In patients with rheumatoid arthritis (RA), vitamin D deficiency was shown to be associated with increased neuropathic pain, according to a recent study published in the International Journal of Rheumatic Diseases.1
The researchers recruited 93 patients with RA (mean age, 59.88; 80.6% women) to participate in a cross-sectional study intended to evaluate the impact of serum vitamin D levels on neuropathic pain assessed with the Leeds Assessment of Neuropathic Symptoms and Signs (LANSS).
One-third of participants (n=31) were diagnosed with neuropathic pain based on LANSS scores. Serum vitamin D levels were negatively correlated with LANSS scores (P =.001). In patients with vitamin D levels <20 ng/mL, neuropathic pain was 5.8 times higher compared with patients with vitamin D levels ≥30 ng/mL.
Area under the curve values suggested that serum vitamin D levels predicted the neuropathic pain incidence in patients with RA, with a cut-off of <13.9 ng/mL (sensitivity 48.4%; specificity 85.5%).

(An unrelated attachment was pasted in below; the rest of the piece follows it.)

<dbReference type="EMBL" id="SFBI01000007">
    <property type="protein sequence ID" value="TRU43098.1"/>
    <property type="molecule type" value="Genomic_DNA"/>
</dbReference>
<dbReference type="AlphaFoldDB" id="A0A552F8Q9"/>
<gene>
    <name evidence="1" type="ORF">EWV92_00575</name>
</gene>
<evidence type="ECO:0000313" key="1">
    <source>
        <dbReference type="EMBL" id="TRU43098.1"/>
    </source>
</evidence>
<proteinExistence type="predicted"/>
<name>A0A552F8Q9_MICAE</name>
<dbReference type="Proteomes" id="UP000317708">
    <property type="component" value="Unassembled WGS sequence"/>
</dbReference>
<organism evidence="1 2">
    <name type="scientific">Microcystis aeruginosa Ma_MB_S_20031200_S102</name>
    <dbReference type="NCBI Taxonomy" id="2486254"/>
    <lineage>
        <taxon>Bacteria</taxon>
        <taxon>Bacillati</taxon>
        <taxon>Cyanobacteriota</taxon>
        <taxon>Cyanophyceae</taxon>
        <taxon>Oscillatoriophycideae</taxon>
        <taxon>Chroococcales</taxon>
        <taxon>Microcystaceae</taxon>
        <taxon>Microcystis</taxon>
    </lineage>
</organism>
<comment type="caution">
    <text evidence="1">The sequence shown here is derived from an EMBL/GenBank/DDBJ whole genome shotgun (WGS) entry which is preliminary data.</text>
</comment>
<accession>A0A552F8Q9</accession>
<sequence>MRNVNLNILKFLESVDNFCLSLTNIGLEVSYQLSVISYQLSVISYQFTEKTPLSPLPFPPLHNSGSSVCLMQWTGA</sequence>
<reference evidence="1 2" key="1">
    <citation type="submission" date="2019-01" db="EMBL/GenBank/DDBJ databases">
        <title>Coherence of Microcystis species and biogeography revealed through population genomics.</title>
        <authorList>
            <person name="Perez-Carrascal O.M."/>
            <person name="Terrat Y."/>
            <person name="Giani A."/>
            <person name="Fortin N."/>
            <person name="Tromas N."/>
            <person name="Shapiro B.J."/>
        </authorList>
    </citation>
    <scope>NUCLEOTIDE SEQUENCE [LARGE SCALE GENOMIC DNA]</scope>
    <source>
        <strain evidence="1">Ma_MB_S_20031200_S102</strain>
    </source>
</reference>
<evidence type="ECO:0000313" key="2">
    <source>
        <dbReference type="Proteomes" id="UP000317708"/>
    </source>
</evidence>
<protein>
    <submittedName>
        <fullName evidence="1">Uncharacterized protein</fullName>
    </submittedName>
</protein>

The study investigators explained that their results demonstrate that “vitamin D deficiency is prevalent in [rheumatoid arthritis] patients with [neuropathic pain].” Given that vitamin D supplementation is “relatively easy, safe, and inexpensive,” the researchers concluded that “there is a need for further prospective studies to identify new treatment protocols consisting of vitamin D supplementation for neuropathic complaints in vitamin D-deficient RA patients.”
Yesil H, Sungur U, Akdeniz S, Gurer G, Yalcın B, Dundar U. Association between serum vitamin D levels and neuropathic pain in rheumatoid arthritis patients: A cross-sectional study. [published online August 31, 2017]. Int J Rheum Dis. doi:10.1111/1756-185X.1316
This article originally appeared on Clinical Pain Advisor